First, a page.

THURSDAY, Jan. 27, 2022 (HealthDay News) -- An initial surge in antibody levels against the Omicron variant after a booster dose of the Moderna COVID vaccine wanes within six months, but the antibodies remained effective against it in lab tests, a new study finds.
Researchers analyzed antibody levels in volunteers who received the booster after two doses of the Moderna mRNA vaccine. Within four weeks of their third dose, antibody levels rose 20-fold. Six months later, they dropped 6.3-fold.
But even though antibody levels fell faster for Omicron than for the SARS-CoV-2 virus that was circulating two years ago, the antibodies still provided "strong neutralizing activity" against Omicron, according to a Duke University news release about the findings.
"The drop in antibodies for the booster is very similar to the drop in antibodies to the Delta variant that was noted six months after the second dose of the vaccine," said co-corresponding author David Montefiori of the Duke Human Vaccine Institute in Durham, N.C.
The findings were published Jan. 26 in the New England Journal of Medicine.
The study comes alongside an announcement made Wednesday that Moderna is beginning trials of a tweaked vaccine targeted to Omicron.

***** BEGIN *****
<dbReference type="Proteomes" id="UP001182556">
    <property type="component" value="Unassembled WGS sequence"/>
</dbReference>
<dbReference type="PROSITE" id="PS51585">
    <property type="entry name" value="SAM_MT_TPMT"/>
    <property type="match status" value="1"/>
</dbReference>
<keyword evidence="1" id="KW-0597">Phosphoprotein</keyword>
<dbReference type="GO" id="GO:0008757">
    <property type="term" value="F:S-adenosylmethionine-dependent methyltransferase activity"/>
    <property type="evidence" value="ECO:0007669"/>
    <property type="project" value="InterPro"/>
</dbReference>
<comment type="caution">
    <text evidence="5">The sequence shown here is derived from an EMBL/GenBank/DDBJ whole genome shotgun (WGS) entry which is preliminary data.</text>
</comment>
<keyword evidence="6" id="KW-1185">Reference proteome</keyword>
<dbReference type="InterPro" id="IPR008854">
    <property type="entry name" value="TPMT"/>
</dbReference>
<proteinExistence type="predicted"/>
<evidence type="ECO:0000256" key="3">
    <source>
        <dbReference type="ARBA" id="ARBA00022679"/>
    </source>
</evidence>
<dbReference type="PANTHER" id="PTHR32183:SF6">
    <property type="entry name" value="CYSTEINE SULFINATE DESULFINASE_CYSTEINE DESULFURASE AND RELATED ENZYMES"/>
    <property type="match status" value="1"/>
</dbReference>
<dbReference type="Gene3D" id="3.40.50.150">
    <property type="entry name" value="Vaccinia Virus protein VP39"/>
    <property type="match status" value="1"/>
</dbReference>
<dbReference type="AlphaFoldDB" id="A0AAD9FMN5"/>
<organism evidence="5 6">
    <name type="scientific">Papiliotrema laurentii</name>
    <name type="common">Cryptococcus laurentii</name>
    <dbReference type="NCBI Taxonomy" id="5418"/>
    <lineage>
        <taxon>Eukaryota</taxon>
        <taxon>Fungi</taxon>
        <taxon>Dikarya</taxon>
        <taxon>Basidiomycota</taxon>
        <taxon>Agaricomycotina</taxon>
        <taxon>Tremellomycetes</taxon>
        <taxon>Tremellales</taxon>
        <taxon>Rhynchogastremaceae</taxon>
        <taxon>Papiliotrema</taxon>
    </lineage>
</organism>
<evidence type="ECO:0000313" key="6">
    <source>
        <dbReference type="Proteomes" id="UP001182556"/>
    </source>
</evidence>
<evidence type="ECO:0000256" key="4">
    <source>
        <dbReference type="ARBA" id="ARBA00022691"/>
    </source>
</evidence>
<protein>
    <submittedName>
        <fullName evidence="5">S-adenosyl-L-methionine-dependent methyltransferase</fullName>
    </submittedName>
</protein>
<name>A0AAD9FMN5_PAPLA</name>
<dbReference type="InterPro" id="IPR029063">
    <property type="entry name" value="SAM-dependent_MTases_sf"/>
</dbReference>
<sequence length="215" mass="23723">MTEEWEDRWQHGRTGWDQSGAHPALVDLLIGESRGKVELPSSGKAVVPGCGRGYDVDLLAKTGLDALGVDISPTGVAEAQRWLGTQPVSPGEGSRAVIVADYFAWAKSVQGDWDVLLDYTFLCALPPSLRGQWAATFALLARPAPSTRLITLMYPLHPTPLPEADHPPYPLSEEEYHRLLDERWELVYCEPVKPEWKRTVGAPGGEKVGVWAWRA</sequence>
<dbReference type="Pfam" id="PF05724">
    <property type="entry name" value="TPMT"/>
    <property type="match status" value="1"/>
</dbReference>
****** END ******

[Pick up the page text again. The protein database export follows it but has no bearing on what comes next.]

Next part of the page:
"We are reassured by the antibody persistence against Omicron at six months after the currently authorized 50 Âµg booster of mRNA-1273. Nonetheless, given the long-term threat demonstrated by Omicron's immune escape, we are advancing our Omicron-specific variant vaccine booster candidate," Moderna CEO StÃ©phane Bancel said in a company statement.
Montefiori noted that declining immunity to the Delta variant had spurred calls for a booster dose, even before Omicron became the prominent COVID-19 strain.
"This is not uncommon for mRNA vaccines or for vaccines in general," he said. "Antibodies go down because the body figures it does not need to maintain them at that high level. It doesn't mean there is no protection â€” there is immunologic memory."
Vaccination or infection activates antibody-producing B-cells, but they go into a resting state when the vaccine or virus is no longer present.
If enough of these resting memory B-cells have been produced, they quickly reactivate when needed and produce antibodies that can stamp out infections before severe illness develops, Montefiori explained.
"The concern is that this virus might change enough that vaccines need to be modified," he noted.
"Our data show we are not there yet," Montefiori said. "The vaccines are still working, and the boost is helping it to work better, even against Omicron."
Moderna is investigating a new formulation to target Omicron, but it was not tested in the study.
For more about the Omicron variant, go to the U.S. Centers for Disease Control and Prevention.
SOURCE: Duke University, news release, Jan. 26, 2022